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Op-ed views and opinions expressed are solely those of the author.
Sweden, unlike its Scandinavian neighbors, made different decisions to deal with the coronavirus pandemic. It issued no mandatory orders. It did not require its citizens to shelter at home. True, as of May 4, more Swedes had contracted and died from the coronavirus (2,679 total deaths, a rate of 263.08 per 1 million people) than people in Norway (211, rate of 39.7) and Denmark (484, rate of 83.49), but fewer when adjusted for its population size compared with the U.K. (28,446 deaths, a rate of 427.83), Spain (25,264, rate of 540.71), France (24,864, rate of 371.18) and Italy (28,884, rate of 477.96).
It also remains to be seen whether, in the long run, the actions taken by other Scandinavian countries will result in fewer lives lost. This is because Sweden appears to be achieving “herd immunity” faster than other countries and because experts expect another spike in cases when lockdowns are lifted. Furthermore, the rationale for the lockdowns is to prevent a country’s health care system from being overburdened. If that is goal, Sweden has achieved it. Its hospitals, intensive care units and emergency rooms have not been overburdened, and the country has had no shortage of medical equipment.
Dr. Anders Tegnell, the state epidemiologist of the Public Health Agency of Sweden, in early April said, “I’m not sure that there is a scientific consensus on, really, about anything when it comes to this new coronavirus, basically because we don’t have much evidence for any kind of measures we are taking.” Tegnell later explained: “We can install limited quarantine measures, but it is not legally feasible to lock down cities or regions — let alone the entire country. … All (European) countries already have the virus, so why close the borders now? We are more concerned about the mobility within Sweden.”
Instead, Tegnell urged “personal responsibility” while admitting there is still a lot that he and other experts just do not know about the virus. “I’m not convinced at all. We are constantly thinking about this. … What can we do better and what else can we add on?” said Tengell. “I think the most important thing all the time is to try to do it as well as you can, with the knowledge we have and the tools you have in place. And to be humble all the time because you may have to change.”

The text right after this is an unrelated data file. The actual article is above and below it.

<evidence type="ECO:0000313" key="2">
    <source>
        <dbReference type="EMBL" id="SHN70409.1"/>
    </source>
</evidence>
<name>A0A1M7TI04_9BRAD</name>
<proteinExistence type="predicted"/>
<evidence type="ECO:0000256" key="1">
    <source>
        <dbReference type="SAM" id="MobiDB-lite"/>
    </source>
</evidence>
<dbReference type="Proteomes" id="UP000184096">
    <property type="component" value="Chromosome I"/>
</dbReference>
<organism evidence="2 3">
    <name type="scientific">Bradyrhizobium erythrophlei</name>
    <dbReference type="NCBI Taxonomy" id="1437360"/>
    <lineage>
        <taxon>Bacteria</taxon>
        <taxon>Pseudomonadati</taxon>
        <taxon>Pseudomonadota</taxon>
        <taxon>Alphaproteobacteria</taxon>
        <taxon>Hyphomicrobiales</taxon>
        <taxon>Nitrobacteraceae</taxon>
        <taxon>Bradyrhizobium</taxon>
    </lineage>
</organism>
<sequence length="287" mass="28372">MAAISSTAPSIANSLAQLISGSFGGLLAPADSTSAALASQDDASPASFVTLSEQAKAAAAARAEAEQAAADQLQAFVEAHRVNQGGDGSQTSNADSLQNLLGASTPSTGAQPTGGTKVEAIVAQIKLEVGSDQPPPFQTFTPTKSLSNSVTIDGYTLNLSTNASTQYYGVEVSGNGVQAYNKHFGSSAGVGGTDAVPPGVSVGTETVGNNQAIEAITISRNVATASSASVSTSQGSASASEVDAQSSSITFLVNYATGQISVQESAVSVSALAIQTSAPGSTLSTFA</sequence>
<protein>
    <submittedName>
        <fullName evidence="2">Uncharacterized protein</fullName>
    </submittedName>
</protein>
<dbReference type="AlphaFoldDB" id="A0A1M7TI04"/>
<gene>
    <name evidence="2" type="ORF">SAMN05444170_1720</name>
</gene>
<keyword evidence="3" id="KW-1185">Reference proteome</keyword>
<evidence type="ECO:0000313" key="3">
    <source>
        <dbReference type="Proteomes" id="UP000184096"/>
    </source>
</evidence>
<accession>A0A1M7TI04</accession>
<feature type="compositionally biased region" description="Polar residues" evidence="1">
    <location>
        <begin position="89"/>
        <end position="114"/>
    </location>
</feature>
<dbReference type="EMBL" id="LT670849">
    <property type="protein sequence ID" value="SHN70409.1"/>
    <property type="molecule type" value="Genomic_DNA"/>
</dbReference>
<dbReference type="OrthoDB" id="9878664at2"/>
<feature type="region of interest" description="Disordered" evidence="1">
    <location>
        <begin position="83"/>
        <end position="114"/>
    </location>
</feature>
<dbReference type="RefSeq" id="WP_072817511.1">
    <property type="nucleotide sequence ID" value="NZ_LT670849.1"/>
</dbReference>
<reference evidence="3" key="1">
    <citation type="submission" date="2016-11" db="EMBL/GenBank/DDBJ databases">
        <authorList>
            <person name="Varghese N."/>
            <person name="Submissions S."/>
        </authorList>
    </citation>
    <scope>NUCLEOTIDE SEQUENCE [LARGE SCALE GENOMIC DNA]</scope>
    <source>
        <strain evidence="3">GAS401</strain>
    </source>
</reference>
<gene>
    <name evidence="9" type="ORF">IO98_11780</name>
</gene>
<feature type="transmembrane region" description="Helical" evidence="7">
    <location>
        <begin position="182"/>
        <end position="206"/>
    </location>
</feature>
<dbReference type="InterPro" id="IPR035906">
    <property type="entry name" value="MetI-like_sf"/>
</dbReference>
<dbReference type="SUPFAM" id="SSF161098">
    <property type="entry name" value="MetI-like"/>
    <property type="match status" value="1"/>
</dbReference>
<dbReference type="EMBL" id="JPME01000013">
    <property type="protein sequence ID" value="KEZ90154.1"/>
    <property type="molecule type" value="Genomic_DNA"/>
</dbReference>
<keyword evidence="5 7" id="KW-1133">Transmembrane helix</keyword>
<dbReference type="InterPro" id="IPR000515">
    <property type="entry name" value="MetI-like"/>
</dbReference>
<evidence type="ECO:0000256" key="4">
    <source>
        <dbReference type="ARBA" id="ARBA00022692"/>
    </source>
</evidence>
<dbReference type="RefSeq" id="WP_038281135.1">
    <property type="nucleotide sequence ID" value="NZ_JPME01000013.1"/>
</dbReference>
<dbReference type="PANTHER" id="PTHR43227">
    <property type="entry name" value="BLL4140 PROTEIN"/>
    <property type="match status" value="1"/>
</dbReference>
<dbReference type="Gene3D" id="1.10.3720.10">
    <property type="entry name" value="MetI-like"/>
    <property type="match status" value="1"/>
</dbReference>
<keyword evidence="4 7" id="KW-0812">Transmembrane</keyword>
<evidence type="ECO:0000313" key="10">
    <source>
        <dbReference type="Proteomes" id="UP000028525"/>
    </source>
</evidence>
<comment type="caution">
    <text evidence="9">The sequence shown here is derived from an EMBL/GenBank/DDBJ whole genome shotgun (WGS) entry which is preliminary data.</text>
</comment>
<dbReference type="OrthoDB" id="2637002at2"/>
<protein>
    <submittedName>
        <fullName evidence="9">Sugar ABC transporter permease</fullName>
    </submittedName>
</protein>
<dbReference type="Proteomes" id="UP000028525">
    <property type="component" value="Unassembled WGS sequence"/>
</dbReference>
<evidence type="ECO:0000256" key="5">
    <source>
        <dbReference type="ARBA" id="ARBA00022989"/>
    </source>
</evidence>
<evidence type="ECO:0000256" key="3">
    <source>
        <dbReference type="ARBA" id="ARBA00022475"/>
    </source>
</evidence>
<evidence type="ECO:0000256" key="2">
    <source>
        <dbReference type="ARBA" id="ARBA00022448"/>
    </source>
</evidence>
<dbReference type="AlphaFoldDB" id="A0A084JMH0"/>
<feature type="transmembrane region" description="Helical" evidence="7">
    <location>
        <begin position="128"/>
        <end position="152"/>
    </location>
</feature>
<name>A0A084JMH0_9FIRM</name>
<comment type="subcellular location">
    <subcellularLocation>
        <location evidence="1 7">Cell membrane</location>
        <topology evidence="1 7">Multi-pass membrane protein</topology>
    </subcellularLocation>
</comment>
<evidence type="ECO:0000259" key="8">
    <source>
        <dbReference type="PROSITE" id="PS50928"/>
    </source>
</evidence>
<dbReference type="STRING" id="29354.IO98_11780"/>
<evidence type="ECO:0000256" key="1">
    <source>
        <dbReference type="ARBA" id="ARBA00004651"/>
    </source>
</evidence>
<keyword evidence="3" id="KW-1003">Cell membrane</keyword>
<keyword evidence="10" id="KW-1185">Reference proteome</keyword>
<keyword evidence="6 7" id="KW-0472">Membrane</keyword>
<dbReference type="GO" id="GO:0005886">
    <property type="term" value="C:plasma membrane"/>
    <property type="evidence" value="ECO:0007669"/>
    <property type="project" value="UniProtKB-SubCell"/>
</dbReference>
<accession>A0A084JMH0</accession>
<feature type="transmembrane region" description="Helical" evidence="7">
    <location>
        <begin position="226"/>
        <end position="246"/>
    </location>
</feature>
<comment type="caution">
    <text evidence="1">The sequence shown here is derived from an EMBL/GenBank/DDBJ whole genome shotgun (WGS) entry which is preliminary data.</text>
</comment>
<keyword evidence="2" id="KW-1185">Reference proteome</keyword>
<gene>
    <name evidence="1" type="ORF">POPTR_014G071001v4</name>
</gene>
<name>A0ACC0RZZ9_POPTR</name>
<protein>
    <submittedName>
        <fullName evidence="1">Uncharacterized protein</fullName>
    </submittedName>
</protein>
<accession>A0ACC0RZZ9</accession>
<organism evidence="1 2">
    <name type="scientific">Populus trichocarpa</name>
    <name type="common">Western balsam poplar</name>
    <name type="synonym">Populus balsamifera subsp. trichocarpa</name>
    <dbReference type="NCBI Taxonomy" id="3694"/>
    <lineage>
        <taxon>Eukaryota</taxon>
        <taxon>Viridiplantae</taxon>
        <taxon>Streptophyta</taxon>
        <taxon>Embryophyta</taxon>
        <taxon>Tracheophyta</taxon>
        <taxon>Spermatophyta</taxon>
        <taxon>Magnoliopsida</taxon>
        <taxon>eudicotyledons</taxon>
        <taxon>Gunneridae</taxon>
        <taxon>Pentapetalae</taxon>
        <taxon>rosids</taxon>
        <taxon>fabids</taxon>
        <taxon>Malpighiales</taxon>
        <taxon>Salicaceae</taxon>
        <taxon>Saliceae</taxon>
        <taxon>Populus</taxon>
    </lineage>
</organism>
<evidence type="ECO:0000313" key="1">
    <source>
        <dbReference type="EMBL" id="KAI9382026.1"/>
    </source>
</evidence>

Sweden advised its people of the seriousness of the pandemic, recommended staying at home unless travel is necessary and advocated mitigation measures like social distancing and wearing masks.
They listened. As Swedish writer Johan Norberg, with the libertarian Cato Institute, writes: “Swedes have reduced their mobility substantially, even without police enforcement. For example, cell phone data shows that the inhabitants of Stockholm reduced their trips to the most popular Swedish holiday destinations during Easter by around 90 percent.
“This means that our economy still hurts. … We are not going to shops and restaurants like we used to. But losing two-thirds of your revenue rather than 100 percent might mean the difference between life and death for many entrepreneurs.”
It helps that Swedes have far greater trust in their government than do citizens in many in other countries. The U.K.’s Independent noted, “The voluntary measures may have also been more effective due to high levels of trust in government among the Swedish population — with 72 per cent trusting their government, compared to an EU average of 40 per cent.” Expect years of analyses of how different countries are addressing this pandemic. But about Sweden, Dr. Mike Ryan, the executive director of the World Health Organization’s Emergencies Program, said: “I think if we are to reach a new normal, I think in many ways Sweden represents a future model — if we wish to get back to a society in which we don’t have lockdowns.”
Is this because, unlike America, Sweden has a centralized government that spoke with one voice? No, said Tegnell, who explained that the federal government offered guidelines, but the final responsibility rested with local authorities and individuals themselves.
When it comes to battling the coronavirus, Nirvana is not an option. This is about trade-offs. As economist Thomas Sowell said: “In the unconstrained vision, there are no intractable reasons for social evils and therefore no reason why they cannot be solved, with sufficient moral commitment. But in the constrained vision, whatever artifices or strategies restrain or ameliorate inherent human evils will themselves have costs, some in the form of other social ills created by these civilizing institutions, so that all that is possible is a prudent trade-off.”
Bottom line, Sweden accepts the concept of “trade-offs,” something that many who attack President Donald Trump’s response to the coronavirus do not seem to understand. Every year, more than 30,000 Americans die in traffic accidents. It is quite possible to build a vehicle in which no one gets killed. It would look like armadillo on wheels, and maybe go a gas-guzzling five miles per hour.
But nobody would die.
Larry Elder is a bestselling author and nationally syndicated radio talk show host. His latest book, “The New Trump Standard,” is available in paperback from Amazon.com and for Nook, Kindle, iBooks and GooglePlay. To find out more about Larry Elder, or become an “Elderado,” visit www.LarryElder.com. Follow Larry on Twitter @LarryElder.
Copyright 2020 LAURENCE A. ELDER
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